Google+ Running in Cork, Ireland: Bannister recounts the first sub 4 minute mile...

Friday, March 02, 2012

Bannister recounts the first sub 4 minute mile...

In a recent interview, 82-year-old Roger Bannister recounts the time back on the 6th of May 1954 when he ran 3:59.4 to break the four minute mile barrier for the first time. Running on a cinder track in Oxford, it remains to this day one of the most iconic moments of athletics history.

During the interview, Bannister said...."It's amazing that more people have climbed Mount Everest than have broken the 4-minute mile."

Back in the early 50's, there were a number of middle distance runners who had ran close to the 4 minute barrier. Bannister said..""There was no logic in my mind that if you can run a mile in 4 minutes, 1 and 2/5ths, you can't run it in 3:59. I knew enough medicine and physiology to know it wasn't a physical barrier, but I think it had become a psychological barrier."

As for the race itself.......
Bannister had lined up English runners Chris Brasher and Chris Chataway as pacemakers. He tucked in behind Brasher, a steeplechaser, who ran the first lap in 58 seconds and the first half-mile in 1:58. Chataway moved to the front and took them through three laps in 3:01. Bannister would have to run the final lap in 59 seconds.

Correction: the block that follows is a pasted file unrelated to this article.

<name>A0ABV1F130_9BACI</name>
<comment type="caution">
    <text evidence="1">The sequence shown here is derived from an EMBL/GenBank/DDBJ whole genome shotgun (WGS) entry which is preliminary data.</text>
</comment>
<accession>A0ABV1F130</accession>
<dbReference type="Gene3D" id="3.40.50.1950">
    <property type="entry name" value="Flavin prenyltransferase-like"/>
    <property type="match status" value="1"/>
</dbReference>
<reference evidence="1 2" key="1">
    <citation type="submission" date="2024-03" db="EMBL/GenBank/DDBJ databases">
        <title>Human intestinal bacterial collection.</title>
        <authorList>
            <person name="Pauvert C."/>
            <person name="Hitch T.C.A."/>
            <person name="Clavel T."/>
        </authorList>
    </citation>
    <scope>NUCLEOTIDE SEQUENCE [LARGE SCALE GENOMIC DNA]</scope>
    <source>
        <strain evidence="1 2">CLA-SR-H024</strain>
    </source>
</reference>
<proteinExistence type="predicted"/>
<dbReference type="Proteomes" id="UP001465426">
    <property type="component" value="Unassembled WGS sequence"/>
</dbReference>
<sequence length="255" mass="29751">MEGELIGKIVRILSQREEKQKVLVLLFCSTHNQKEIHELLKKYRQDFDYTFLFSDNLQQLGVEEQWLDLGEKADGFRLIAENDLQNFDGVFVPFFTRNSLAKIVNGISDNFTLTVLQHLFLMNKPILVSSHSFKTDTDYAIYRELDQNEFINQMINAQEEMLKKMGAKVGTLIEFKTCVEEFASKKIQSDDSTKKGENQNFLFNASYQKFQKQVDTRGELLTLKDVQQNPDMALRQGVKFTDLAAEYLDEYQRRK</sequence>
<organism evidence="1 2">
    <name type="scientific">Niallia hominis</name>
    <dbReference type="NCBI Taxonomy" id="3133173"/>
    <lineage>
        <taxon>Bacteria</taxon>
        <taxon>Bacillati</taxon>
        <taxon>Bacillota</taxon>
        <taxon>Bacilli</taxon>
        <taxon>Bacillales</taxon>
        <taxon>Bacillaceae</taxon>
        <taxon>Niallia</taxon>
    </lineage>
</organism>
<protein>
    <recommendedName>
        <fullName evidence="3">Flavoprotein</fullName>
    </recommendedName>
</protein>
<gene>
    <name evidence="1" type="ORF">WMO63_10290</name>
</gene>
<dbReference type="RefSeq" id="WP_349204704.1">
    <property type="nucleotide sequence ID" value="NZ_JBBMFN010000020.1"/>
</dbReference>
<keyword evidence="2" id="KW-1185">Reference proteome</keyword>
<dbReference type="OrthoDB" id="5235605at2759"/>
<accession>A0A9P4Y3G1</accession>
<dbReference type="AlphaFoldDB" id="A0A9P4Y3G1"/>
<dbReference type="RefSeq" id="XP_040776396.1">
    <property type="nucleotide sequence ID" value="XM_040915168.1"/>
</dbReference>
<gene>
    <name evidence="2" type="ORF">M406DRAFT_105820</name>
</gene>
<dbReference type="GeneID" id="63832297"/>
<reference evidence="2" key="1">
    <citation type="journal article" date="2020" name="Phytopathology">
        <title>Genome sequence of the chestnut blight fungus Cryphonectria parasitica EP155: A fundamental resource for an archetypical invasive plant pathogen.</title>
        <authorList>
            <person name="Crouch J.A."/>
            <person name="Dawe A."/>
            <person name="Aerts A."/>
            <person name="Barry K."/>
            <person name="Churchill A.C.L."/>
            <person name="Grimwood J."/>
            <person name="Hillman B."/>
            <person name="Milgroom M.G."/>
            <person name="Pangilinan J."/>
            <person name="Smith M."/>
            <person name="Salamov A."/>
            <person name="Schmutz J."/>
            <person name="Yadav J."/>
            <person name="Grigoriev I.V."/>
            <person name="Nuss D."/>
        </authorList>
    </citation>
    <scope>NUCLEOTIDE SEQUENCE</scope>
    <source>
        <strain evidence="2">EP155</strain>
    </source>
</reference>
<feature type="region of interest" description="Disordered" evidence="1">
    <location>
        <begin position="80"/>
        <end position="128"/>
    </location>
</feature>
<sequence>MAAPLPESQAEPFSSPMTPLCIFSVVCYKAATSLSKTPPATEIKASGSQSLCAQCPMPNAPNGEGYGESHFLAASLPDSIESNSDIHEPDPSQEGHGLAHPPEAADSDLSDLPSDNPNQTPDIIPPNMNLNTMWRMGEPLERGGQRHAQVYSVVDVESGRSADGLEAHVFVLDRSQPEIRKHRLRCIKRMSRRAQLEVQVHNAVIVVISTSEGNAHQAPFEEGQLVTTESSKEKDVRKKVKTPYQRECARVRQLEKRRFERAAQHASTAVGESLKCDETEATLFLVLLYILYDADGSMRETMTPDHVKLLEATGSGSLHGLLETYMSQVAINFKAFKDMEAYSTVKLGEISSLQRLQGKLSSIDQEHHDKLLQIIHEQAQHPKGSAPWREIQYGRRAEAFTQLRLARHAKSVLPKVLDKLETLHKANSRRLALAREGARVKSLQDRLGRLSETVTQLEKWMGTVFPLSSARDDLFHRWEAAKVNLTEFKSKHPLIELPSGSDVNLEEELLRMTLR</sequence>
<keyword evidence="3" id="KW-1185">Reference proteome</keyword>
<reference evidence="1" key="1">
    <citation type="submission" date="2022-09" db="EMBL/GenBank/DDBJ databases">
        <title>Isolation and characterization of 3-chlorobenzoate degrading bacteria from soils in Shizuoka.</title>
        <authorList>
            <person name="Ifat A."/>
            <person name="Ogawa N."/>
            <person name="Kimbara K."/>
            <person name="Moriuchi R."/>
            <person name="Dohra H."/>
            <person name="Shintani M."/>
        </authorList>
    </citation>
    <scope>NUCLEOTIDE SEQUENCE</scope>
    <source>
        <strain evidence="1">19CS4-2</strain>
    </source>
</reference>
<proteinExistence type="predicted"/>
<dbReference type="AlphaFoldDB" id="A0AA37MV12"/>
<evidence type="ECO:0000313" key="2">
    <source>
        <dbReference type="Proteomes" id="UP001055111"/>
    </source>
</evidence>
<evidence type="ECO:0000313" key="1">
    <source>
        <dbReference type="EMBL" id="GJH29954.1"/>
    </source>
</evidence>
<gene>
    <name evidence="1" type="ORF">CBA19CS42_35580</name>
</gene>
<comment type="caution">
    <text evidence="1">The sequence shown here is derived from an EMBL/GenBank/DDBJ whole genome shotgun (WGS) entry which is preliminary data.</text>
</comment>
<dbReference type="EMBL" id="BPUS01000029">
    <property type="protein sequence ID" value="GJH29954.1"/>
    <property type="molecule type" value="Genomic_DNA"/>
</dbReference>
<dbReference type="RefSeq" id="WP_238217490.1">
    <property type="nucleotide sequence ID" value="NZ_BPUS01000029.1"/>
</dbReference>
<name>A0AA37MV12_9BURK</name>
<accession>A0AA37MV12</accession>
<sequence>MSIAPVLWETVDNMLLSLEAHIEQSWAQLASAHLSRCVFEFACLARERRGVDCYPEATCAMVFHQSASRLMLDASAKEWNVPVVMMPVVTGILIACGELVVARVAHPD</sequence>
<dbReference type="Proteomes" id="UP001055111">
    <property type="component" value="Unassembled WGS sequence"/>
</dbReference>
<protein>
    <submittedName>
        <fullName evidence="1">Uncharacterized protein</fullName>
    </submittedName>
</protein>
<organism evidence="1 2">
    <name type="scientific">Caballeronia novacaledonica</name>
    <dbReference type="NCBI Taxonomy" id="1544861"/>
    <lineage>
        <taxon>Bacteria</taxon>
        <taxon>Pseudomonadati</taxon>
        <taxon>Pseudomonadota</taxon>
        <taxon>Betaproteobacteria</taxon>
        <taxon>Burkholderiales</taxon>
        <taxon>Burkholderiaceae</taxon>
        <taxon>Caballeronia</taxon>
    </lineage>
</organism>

His long arms and legs pumping, his lungs gasping for oxygen, he surged in front of Chataway with about 300 yards to go. "I then went flat out for the finishing line, and just about managed to stagger over it," he said. "I couldn't stand at the end."

The chief timekeeper was Harold Abrahams, the 100-meter champion at the 1924 Paris Olympics whose story inspired the film "Chariots of Fire." He handed a piece of paper to Norris McWhirter, who announced the time: "3...". "That was when the crowd exploded and we didn't hear any more," Bannister said. "It didn't matter what the rest was."

The record didn't stand for long. Six weeks later, John Landy of Australia ran 3:57.9 in Turku, Finland. (The current record stands at 3:43.13, held by Morocco's Hicham El Guerrouj since 1999.). Bannister would lower his own record to 3:58.8 in Vancouver in 1954.

The full article can be seen HERE

1 comment:

Anonymous said...

Norris McWhirter and his twin brother Ross were the co founders of the Guinness Book of Records,he was also an International athlete himself representing Scotland.